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In Oliver Twist, the novel, Dickens uses a variety of language techniques to show how villainous Bill Sikes is. The vocabulary he uses is course and elementary. That, with the use of short, sharp sentences gives a fierce thuggish effect. In the film, Bill Sikes is calm in his words however with brutal with his actions. In the film adaptation he is also presented with a delicate, more human side rather than being pot rayed as a monster all the time, like in the novel.
This is helped with the non-diegetic sound, to help create and eerie and tense atmosphere. In the novel, Dickens describes him as a ‘Robber, Housekeeper’ these negative words add to his person as wanting to be the alpha-male. The language Sikes uses is not thought out properly. He says whatever comes into his head and this is why he is always quick to reply. In the film, even though Nancy explains herself, he hits her, and only after hitting her he realises what he has done.
In conclusion, the way that Bill Sikes is presented as a villain in both the original novel by Charles Dickens and the BBC film adaptation are quite different. The villainy and the traits of Bill Sikes are portrayed by the language used by Charles Dickens which is short and sharp for fast paced action. The interactions of Bill Sikes with the other characters in the scene and chapter in which Bill Sikes completely ignores Fagin’s warnings and is very brutal to Nancy.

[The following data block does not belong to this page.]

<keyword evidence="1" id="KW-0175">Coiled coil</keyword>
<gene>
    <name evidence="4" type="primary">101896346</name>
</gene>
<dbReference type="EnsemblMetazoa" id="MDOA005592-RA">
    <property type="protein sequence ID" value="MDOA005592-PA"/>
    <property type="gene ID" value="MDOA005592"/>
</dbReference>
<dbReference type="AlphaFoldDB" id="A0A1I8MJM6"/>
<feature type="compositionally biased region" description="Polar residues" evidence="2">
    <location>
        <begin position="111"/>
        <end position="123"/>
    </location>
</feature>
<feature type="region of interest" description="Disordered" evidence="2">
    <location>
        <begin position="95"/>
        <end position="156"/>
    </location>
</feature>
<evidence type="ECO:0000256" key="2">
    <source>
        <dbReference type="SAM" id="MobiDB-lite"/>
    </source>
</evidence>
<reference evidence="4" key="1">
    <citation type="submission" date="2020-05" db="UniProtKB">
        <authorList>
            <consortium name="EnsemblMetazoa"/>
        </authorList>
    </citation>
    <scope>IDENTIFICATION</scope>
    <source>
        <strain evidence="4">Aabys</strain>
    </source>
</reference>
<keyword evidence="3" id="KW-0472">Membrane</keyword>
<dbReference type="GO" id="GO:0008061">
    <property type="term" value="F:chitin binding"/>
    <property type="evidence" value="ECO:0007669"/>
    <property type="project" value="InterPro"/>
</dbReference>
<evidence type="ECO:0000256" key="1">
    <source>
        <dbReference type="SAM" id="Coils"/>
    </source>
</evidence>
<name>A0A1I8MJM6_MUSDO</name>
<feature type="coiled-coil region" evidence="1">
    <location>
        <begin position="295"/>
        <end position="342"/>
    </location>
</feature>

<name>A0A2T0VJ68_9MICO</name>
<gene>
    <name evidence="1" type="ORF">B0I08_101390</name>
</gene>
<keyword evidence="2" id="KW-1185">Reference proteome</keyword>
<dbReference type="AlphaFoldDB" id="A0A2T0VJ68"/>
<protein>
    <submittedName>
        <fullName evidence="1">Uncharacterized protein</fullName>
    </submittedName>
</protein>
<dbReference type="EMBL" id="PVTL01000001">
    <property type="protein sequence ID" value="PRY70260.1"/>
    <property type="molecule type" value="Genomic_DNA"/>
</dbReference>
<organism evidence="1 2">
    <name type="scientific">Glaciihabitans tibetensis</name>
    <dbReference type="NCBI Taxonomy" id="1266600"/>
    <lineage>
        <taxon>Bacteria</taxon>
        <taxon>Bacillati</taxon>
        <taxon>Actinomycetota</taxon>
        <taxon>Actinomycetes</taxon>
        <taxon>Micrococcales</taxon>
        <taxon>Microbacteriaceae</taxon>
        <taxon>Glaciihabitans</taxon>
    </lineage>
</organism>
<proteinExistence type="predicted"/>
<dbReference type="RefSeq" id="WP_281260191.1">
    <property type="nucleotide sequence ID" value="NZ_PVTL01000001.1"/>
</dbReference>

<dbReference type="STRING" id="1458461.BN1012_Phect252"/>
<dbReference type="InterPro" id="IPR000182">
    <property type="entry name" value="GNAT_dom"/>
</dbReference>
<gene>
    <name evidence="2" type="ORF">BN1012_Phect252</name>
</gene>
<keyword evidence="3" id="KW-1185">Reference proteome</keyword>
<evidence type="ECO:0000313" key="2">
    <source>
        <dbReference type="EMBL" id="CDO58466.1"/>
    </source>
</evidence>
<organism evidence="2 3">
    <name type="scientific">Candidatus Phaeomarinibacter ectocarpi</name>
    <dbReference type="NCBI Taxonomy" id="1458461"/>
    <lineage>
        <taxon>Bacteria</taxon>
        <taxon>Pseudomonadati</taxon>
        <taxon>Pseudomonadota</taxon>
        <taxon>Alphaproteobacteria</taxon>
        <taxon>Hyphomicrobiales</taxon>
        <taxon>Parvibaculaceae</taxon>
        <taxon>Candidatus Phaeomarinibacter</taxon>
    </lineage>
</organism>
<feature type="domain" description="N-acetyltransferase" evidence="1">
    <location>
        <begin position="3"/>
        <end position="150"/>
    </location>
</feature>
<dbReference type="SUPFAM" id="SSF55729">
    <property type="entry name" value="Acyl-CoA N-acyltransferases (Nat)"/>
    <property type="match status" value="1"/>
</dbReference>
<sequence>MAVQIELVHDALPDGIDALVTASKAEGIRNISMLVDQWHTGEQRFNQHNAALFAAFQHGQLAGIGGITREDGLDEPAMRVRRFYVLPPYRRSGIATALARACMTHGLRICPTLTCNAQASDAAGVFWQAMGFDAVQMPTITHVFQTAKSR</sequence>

Furthermore his villainy is also enhanced by the author’s and the film maker’s craft and use of various devices such as non-diegetic music and how Bill Sikes is called various names in the novel and finally his presentation of a villain is also based upon how he treats Nancy and how he reacts to his surroundings. In the novel he is presented to far more villainous than he is in the BBC film adaptation as in the adaptation there is remorse and regret over Nancy’s death.